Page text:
}

    return IsValid(value, customValidationContextProvider.Current, validationContext);
  }

  protected abstract ValidationResult IsValid(object value, CustomValidationContext customValidationContext, ValidationContext validationContext);
}

Custom Validators

And finally… we are able to implement our custom validation logic using the additonal validation context to do so.

Given a model and action as follows:

public class ValuesModel
{
  [Required]
  [IsValidName]
  public string Name { get; set; }

  [Required]
  [ContainsValidItems]
  public List<string> Items { get; set; }
}
[HttpPost]
public Task<IActionResult> Post(ValuesModel value)
{
  // Do some stuff with your valid instance of value
}

We can implement the custom validation attributes [IsValidName] and [ContainsValidItems] respectively.

public class IsValidNameAttribute : CustomValidationBaseAttribute
{
  protected override ValidationResult IsValid(object value, CustomValidationContext customValidationContext,
      ValidationContext validationContext)
  {
    var name = value as string;

    if (!string.IsNullOrEmpty(name) && !customValidationContext.ValidNames.Contains(name))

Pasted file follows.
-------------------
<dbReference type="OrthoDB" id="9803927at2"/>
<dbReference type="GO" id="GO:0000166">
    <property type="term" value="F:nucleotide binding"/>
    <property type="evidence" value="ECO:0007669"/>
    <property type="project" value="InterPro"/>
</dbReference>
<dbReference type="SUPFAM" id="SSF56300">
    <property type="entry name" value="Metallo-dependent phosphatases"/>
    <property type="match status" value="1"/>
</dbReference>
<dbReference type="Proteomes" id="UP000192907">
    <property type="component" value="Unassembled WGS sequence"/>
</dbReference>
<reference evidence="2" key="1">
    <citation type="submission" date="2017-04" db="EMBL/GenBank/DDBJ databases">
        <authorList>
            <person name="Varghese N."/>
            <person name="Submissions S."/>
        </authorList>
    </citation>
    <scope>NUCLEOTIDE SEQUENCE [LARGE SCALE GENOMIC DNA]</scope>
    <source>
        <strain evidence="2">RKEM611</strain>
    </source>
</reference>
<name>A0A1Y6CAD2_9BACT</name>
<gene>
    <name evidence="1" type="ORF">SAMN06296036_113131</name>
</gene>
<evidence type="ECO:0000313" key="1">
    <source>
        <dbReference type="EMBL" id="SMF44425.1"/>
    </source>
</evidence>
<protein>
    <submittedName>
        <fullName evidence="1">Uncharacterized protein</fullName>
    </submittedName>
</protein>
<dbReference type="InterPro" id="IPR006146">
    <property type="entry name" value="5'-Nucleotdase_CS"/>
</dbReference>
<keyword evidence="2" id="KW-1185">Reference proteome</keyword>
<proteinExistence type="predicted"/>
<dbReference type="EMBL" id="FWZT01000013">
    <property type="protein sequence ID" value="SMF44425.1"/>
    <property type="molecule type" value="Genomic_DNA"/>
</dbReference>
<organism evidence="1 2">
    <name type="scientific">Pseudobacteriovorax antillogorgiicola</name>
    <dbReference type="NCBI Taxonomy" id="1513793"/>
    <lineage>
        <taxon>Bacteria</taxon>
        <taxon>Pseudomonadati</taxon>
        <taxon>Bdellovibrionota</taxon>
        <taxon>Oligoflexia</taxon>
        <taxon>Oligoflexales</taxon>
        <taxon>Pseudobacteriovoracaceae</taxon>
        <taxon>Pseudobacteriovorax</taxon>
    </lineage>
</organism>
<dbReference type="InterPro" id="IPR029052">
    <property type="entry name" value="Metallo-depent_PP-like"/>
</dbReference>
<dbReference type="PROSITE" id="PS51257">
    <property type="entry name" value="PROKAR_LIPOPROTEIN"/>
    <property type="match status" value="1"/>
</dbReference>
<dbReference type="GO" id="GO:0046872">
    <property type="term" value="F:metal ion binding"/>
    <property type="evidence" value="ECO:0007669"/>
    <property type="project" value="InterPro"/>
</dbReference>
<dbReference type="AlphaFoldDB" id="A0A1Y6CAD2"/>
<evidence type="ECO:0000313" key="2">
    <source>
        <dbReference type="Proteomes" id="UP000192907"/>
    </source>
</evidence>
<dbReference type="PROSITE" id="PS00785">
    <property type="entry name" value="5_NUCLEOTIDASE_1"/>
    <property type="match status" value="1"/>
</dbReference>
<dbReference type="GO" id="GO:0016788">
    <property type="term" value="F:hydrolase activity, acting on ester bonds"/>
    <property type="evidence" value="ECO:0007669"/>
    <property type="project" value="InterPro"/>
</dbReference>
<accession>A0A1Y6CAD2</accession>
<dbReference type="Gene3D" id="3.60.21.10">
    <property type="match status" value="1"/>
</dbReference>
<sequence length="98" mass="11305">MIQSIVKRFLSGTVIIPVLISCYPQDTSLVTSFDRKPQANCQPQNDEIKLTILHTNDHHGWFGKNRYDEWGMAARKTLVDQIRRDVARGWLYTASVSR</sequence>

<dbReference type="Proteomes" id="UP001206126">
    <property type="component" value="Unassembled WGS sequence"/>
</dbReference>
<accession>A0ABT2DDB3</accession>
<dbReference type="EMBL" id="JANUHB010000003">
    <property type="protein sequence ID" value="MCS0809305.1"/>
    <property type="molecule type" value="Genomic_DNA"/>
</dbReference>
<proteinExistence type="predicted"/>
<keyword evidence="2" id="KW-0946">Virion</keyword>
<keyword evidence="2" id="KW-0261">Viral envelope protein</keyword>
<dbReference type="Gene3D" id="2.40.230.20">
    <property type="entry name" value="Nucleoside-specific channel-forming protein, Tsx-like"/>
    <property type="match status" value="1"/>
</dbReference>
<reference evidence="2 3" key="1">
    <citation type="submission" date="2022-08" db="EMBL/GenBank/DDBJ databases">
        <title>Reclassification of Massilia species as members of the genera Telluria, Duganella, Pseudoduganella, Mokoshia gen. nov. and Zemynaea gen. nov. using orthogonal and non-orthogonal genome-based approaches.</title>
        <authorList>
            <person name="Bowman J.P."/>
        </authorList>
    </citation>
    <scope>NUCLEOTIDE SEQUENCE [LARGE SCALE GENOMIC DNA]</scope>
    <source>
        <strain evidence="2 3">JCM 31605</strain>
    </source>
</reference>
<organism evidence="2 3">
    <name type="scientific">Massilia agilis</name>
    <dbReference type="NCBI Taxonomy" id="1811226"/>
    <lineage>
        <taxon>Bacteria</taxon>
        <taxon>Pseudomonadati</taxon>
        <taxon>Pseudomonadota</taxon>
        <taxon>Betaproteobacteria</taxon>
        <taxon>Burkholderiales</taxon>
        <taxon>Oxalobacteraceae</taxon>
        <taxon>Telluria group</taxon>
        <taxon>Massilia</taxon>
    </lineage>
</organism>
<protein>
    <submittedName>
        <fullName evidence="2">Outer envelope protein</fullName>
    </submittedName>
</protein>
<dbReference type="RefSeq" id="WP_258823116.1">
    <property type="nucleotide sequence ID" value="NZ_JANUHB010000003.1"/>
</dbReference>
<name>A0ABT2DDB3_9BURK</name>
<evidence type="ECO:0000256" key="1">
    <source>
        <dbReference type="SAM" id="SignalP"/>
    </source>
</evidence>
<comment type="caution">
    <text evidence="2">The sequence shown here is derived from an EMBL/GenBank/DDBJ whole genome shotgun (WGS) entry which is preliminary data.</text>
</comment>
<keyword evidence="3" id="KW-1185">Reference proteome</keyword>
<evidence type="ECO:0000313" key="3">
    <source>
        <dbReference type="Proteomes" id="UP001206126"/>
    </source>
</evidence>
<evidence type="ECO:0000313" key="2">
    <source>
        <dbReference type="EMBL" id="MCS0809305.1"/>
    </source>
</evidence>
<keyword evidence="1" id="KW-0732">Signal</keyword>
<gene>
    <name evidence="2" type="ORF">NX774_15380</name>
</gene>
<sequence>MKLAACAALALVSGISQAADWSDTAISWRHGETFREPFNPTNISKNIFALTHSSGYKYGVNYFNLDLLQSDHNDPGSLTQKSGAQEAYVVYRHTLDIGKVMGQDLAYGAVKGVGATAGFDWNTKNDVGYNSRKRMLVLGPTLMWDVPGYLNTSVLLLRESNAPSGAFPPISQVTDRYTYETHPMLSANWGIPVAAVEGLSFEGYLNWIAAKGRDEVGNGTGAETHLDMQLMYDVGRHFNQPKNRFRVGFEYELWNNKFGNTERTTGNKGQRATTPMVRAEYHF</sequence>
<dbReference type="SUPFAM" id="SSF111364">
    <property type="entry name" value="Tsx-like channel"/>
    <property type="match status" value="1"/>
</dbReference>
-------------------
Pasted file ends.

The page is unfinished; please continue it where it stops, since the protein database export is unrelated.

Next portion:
{
        return new ValidationResult($"{name} is an invalid value. It must be one of {string.Join(", ", customValidationContext.ValidNames)}");
    }

    return ValidationResult.Success;
  }
}
public class ContainsValidItemsAttribute : CustomValidationBaseAttribute
{
  protected override ValidationResult IsValid(object value, CustomValidationContext customValidationContext,
    ValidationContext validationContext)
  {
    if (value is ICollection<string> items && items.Any(item => !customValidationContext.ValidItems.Contains(item)))
    {
        return new ValidationResult($"Items contains invalid values. It must be any of {string.Join(", ", customValidationContext.ValidItems)}");
    }

    return ValidationResult.Success;
  }
}

Conclusion

We had to jump through a number of hoops to get this right and it feels like it should have been easier. Being required to create the validation context asynchronously is what threw the spanner in the works for us. If you know of a simpler solution to this problem I would love to hear from you!

Here is a gift for reading all the way to the end.